Anthony J D’Angelo, an American author, once said, “Develop a passion for learning. If you do, you will never cease to grow,” and he is correct. Education doesn’t stop after school ends. The world is full of learning opportunities, and it is crucial that you instill the desire to continue learning in your children.
That passion that Mr. D’Angelo spoke about has to start at home and with your help. With your encouragement, your children won’t look at learning as something that is boring or a necessary dullness meant to ruin their playtime – they’ll look at it as an adventure or a challenge.
In this article, we want to provide you with a few tips parents like yourself can employ to get your kids to embrace learning, especially once high school is over.
Tip 1. Express Your Interest at Home
When your kids are young, you want to show your children how interested you are in their education. Set aside time every night to help them with their homework or talk about the things they are learning in school. Start this routine at the very beginning: kindergarten.
Candace Lindemann, an Educational Consultant, and former teacher suggest when you are discussing your child’s day, “Begin and end with your child’s achievements. Praise any effort in the right direction.”
For example, If your child mentions they had a test and failed, but you know they have been studying hard, praise them for those efforts. You don’t want your child to become discouraged, and your praise will let them know that you recognize they are trying their best.
Tip 2. Encourage a Love For Math
Of all the subjects in school, many students struggle with math. In 2012, it was reported that 7 percent of all students have the learning disability called “dyscalculia.” It is the math equivalent of dyslexia, and it has been overlooked by educators (especially in public schools), but researchers are receiving grants to try and understand the learning disability.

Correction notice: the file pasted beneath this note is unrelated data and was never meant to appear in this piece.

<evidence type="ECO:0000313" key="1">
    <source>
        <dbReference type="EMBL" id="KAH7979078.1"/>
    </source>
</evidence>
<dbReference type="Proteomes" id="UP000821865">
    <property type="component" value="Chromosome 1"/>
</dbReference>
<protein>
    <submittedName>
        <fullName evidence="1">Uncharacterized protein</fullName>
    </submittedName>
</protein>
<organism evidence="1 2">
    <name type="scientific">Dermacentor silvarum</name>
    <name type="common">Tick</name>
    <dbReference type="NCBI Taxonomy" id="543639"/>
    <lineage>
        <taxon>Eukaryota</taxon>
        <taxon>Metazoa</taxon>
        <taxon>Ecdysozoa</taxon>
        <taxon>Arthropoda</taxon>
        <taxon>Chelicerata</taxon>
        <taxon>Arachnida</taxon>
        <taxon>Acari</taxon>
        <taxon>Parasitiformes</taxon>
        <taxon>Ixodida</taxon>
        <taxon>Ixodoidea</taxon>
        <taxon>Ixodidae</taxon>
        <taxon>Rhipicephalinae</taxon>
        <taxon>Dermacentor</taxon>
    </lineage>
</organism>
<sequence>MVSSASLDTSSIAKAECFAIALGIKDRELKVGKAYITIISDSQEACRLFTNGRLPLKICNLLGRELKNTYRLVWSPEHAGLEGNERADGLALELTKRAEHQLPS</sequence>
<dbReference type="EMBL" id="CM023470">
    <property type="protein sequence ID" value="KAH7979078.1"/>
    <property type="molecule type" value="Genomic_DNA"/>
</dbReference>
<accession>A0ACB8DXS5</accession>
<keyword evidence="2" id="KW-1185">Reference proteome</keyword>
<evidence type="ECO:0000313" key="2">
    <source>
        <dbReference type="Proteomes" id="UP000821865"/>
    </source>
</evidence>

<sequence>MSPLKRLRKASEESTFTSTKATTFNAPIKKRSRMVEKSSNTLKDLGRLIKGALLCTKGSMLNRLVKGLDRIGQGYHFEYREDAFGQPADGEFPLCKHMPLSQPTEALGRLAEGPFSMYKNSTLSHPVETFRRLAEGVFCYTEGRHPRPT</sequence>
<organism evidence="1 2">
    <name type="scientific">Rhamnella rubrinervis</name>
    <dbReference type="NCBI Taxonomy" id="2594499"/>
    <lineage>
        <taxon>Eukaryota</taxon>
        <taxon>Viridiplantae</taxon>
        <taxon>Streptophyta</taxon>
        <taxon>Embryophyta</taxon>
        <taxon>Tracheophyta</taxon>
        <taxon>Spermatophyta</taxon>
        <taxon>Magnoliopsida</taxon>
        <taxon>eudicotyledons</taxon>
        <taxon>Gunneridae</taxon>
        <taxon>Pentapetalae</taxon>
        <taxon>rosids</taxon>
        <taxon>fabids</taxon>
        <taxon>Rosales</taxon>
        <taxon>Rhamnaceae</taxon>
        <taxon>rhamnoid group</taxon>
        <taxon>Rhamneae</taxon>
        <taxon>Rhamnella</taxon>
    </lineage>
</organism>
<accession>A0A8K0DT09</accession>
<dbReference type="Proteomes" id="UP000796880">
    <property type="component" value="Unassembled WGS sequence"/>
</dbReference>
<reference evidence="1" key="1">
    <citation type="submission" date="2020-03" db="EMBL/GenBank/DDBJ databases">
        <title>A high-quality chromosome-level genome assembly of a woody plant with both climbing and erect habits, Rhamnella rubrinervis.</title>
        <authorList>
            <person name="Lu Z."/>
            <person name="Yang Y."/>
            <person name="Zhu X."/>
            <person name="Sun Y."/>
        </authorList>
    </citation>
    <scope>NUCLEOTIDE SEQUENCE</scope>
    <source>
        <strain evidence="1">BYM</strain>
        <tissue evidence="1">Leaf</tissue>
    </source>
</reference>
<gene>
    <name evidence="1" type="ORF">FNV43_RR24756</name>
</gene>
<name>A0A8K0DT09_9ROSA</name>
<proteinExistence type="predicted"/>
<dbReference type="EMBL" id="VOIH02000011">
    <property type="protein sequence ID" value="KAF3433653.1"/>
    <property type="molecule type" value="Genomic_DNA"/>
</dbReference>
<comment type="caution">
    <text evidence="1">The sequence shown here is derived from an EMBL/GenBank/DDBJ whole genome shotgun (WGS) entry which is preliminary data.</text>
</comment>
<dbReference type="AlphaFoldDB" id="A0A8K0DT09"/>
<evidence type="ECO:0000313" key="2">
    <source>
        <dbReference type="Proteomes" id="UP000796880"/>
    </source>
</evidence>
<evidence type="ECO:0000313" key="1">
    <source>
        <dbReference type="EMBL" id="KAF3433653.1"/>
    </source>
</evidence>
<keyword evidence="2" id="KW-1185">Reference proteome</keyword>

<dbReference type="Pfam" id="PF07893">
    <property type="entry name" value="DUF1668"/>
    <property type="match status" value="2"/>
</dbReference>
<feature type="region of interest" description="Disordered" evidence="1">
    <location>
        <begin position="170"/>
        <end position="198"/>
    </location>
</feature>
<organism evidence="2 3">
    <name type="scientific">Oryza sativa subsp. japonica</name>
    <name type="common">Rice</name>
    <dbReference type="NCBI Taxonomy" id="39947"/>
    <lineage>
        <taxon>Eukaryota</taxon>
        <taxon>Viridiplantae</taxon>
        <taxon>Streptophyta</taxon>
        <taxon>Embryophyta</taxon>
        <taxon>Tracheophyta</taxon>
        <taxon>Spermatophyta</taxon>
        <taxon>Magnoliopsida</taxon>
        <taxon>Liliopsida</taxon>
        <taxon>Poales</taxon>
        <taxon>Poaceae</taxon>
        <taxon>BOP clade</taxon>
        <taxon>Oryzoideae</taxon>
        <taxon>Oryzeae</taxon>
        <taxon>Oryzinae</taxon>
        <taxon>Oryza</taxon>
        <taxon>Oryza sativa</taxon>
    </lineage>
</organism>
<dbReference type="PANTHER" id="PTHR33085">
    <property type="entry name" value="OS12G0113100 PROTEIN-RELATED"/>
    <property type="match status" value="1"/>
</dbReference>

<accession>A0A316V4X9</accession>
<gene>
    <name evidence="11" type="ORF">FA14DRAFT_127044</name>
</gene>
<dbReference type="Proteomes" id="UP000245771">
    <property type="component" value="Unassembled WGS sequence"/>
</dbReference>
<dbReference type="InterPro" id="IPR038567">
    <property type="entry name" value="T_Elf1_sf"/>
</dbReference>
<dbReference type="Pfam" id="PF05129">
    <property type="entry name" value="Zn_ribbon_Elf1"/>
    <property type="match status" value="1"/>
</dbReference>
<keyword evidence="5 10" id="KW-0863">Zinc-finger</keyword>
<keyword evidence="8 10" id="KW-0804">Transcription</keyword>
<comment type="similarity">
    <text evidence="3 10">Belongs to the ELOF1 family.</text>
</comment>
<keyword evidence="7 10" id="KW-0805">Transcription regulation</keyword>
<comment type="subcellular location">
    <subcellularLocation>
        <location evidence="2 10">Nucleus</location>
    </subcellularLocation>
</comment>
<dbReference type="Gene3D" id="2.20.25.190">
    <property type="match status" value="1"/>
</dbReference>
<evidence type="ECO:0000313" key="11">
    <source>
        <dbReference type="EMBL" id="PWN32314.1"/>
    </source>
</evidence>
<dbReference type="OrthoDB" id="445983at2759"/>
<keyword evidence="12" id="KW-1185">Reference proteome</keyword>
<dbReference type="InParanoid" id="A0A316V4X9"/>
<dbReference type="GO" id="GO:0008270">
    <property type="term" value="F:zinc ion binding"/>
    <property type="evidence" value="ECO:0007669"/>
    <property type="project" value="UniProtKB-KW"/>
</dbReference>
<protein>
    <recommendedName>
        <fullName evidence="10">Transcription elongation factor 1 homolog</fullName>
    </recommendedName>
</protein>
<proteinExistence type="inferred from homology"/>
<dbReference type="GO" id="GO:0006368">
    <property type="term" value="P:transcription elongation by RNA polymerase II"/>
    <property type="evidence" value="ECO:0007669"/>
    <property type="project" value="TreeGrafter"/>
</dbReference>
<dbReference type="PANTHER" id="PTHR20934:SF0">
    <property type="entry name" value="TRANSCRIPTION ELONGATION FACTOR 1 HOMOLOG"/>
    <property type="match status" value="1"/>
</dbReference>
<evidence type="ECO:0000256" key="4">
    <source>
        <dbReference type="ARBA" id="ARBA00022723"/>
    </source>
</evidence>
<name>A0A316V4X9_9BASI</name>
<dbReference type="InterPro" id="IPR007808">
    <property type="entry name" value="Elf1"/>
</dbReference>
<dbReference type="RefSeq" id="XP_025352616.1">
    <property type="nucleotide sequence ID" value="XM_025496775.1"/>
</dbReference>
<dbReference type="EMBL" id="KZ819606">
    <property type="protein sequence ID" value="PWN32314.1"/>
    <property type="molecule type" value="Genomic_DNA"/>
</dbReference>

When you child mentions that they are no good at math or that they don’t understand it, don’t brush it off because it gives them the impression that math doesn’t matter. Instead, play a game like Chutes and Ladders.
In an article published on PBS.org, they report that Carnegie Mellon and the University of Maryland conducted a study in 2009 that discovered when preschoolers played Chutes and Ladders, their math skills improved significantly in comparison to students who played another game, or completed non-math tasks.
If your child is struggling with math, that doesn’t mean your child cannot excel in STEM programs.
It is believed that Albert Einstein, Benjamin Franklin, and even Ben Gates are thought to have math deficiencies, but they have gone on to be incredible thinkers in math and science. The key to learning is the attitude to which you approach it.
Tip 3. Become Involved With Your Child’s School Community
Networking isn’t reserved for climbing the corporate ladder. By becoming involved with your child’s school community, you’ll have a better sense of what is going on within the school.
But you will also become familiar with the parents of the kids your child plays with, but you’ll be able to meet PTA members, substitute teachers, classroom volunteers, and even members of the faculty.